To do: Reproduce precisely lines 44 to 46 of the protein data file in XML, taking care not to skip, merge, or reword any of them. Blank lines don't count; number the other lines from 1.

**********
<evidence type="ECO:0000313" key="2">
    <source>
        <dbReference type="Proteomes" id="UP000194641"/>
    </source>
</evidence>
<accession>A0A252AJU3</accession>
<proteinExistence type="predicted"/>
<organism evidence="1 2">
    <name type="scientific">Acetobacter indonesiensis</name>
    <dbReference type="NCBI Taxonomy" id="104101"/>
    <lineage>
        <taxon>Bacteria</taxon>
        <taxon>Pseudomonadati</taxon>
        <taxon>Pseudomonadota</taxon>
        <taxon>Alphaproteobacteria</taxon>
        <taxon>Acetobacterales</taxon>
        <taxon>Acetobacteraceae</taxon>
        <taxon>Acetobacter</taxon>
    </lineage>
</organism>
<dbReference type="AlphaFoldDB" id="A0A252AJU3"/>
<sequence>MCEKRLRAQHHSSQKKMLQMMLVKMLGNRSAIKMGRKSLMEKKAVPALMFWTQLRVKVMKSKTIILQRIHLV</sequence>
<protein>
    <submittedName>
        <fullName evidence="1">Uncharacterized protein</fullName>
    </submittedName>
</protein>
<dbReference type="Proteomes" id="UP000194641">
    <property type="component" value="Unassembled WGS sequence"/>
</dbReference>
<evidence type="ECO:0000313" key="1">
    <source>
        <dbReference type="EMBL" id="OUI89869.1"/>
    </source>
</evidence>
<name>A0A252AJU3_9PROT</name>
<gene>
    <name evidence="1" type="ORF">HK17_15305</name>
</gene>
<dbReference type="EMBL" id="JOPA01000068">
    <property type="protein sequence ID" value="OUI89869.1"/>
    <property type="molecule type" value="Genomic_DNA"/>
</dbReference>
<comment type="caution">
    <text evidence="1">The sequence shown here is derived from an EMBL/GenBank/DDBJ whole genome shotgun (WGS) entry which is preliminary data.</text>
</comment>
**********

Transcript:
<comment type="caution">
    <text evidence="1">The sequence shown here is derived from an EMBL/GenBank/DDBJ whole genome shotgun (WGS) entry which is preliminary data.</text>
</comment>